Now that you talk about it, if you put that engine into a vehicle designed to run flat out at top speed for hours and take the punishment it did, then the 427SOHC must have been one heck of an engine.
yup ur correct about the limited production run, NASCAR found them to have to much power for oval track use. anyway u cut it, OHV, SOHC, DOHC, etc...can make power in any part of the power band, just the most OHC's are better up higher, but have a nice torque curve from pretty low on up.
>I heard that they were dropping the 4.6L V8 for something
>more substantial. And I also heard that the hp numbers on
>the gas engines were going to be raised quite a bit to be
>more competitive with C#$&* and D*@!&. Can anybody verify
>these rumors and if so, what is the new engine going to be?
Check out Ford's site for the 2004 F-150: the six-cylinder is out! Gone! History! The 4.6 is now standard as the BASE engine.
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""Wrong on all counts. THe only reason the pushrods seem to produce more torque is because 1) they were an undersquare design, so they had longer strokes, which equates to more torque; 2) the pushrod setup actually makes for less overall airflow, because the time it takes for the valve to actually start opening is longer, and the same for closing, therefore not allowing as much airflow through the engine; 3) given the previous two points, more torque is created because the mixture burns more slowly, creating alot of force over a longer period of time. Hence more torque. Horsepower is sustained power over time (delivered torque over time, actually), or the ability to maintain a sustained power output, which means towing a trailer at 65 mph on a grade. Torque gives you pulling power, horsepower allows you to maintain a speed.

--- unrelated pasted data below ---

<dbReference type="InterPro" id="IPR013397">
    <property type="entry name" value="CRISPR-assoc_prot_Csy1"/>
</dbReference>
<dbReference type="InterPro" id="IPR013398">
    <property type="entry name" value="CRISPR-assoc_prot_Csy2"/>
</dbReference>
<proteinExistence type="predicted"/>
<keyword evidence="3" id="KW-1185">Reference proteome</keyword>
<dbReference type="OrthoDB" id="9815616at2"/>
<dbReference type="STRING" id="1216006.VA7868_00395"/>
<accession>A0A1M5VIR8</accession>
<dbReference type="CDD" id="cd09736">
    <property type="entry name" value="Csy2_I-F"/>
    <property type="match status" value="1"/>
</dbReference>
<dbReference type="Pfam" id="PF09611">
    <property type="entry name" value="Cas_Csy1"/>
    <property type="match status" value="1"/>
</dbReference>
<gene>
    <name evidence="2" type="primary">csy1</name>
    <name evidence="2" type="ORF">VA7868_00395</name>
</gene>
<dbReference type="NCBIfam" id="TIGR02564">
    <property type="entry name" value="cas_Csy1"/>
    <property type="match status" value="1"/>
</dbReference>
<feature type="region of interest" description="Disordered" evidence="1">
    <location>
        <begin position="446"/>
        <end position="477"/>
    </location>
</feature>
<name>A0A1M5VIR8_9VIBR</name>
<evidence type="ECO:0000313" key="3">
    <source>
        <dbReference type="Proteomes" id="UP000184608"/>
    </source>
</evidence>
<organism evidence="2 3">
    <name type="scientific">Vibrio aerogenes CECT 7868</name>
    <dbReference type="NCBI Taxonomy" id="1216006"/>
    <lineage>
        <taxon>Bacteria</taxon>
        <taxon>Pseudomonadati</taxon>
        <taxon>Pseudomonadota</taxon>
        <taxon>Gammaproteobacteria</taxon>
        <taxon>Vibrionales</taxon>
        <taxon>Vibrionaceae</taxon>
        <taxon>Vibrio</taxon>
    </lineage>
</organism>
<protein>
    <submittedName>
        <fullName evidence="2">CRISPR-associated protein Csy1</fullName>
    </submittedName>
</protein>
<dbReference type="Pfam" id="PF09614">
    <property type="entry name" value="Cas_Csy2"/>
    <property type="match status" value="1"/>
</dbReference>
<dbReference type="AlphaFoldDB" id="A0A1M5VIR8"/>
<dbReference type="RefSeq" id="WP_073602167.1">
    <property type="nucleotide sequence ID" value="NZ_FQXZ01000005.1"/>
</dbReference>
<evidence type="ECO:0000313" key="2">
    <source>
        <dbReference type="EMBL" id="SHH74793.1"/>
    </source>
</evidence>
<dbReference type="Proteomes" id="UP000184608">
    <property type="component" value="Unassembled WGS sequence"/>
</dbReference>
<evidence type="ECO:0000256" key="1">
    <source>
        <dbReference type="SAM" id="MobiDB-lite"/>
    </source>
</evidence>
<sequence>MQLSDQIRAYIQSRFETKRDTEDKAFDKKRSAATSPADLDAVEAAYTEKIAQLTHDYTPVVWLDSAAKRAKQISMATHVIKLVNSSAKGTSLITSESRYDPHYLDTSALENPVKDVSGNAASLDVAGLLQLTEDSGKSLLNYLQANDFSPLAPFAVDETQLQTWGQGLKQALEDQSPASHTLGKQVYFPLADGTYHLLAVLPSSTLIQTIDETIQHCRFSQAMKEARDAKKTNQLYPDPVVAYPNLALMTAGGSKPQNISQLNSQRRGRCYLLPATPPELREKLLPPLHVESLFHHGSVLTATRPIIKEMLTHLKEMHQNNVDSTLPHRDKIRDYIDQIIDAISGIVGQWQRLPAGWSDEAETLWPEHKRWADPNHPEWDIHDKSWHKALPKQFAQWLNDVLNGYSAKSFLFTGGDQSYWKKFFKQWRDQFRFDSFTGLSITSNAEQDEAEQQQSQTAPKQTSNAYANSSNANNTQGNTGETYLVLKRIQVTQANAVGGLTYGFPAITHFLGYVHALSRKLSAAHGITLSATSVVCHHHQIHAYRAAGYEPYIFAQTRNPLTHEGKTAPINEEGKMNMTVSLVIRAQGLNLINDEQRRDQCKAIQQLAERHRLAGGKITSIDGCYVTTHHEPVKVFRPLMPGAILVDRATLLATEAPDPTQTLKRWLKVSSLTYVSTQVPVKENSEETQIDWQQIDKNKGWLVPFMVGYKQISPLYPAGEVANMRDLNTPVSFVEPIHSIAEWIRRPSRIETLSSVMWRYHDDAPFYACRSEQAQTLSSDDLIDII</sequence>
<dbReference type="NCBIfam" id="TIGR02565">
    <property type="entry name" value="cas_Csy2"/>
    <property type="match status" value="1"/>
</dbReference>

Now, overhead valve engines are more efficient overall because as you mention they can open the valves faster and hold them open longer. All things being equal, that equates to more airflow thru the cylinder versus the pushrod setup. And, yes, more airflow affects torque because the engine can already spin up faster becasue of the lower resistance from the intake/exhaust limitations, so it seems low end torque suffers.
Truth is, you can tune any engine to produce power at any point on a powerband, overhead cam or overhead valve or flathead. Each has limitations, but I can bet you that I can design a OHC engine to respond exactly the same way as a dinosaur flathead. It's all in the piston design (oversquare vs. undersquare), induction design, and cam profiles and timing.
As for all of you who want the return of the I6, I agree, they're great engines for smoothness and power. However, it would still benefit from modern design, and can still put out the power and torque we all expect. The best I6 I ever owned was in my '79 Toyota Supra, 2.6L, single overhead cam, fuel-injected. This thing put out 140hp and 195 ft-lbs of torque, and would pull all day long from idle in damn near any gear. Hm, gee, OVERHEAD CAM producing lots of torque?? Not bad for #1 a ricer amd #2 a '79.
For the rest of you who want the pushrods to take over the world, I think you may be suffering from "good ol' days" syndrome, and I invite y'all to join the rest of us here in the new millenium.""
-Hey thanks for correcting me, I got the conjecture after reading an artical comparing flatheads, OHV, OHC, and DOHC. I re read it after and I realized I misinterpeted a few things.